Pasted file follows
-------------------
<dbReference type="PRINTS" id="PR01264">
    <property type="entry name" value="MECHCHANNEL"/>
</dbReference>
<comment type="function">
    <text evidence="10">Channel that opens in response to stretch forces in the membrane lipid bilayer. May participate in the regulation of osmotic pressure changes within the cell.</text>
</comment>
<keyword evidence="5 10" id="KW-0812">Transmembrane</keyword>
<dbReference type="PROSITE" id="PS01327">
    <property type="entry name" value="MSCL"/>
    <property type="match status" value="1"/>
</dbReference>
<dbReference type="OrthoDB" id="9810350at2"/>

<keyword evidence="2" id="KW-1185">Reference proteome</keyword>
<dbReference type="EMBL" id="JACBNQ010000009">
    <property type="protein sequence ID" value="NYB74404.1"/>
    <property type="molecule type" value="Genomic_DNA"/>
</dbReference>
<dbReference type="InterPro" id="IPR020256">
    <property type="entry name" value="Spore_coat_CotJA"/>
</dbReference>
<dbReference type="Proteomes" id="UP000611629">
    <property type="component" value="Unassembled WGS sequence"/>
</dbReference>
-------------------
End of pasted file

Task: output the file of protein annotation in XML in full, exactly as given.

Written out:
<dbReference type="PRINTS" id="PR01264">
    <property type="entry name" value="MECHCHANNEL"/>
</dbReference>
<comment type="function">
    <text evidence="10">Channel that opens in response to stretch forces in the membrane lipid bilayer. May participate in the regulation of osmotic pressure changes within the cell.</text>
</comment>
<keyword evidence="5 10" id="KW-0812">Transmembrane</keyword>
<dbReference type="PROSITE" id="PS01327">
    <property type="entry name" value="MSCL"/>
    <property type="match status" value="1"/>
</dbReference>
<dbReference type="OrthoDB" id="9810350at2"/>

<keyword evidence="2" id="KW-1185">Reference proteome</keyword>
<dbReference type="EMBL" id="JACBNQ010000009">
    <property type="protein sequence ID" value="NYB74404.1"/>
    <property type="molecule type" value="Genomic_DNA"/>
</dbReference>
<dbReference type="InterPro" id="IPR020256">
    <property type="entry name" value="Spore_coat_CotJA"/>
</dbReference>
<dbReference type="Proteomes" id="UP000611629">
    <property type="component" value="Unassembled WGS sequence"/>
</dbReference>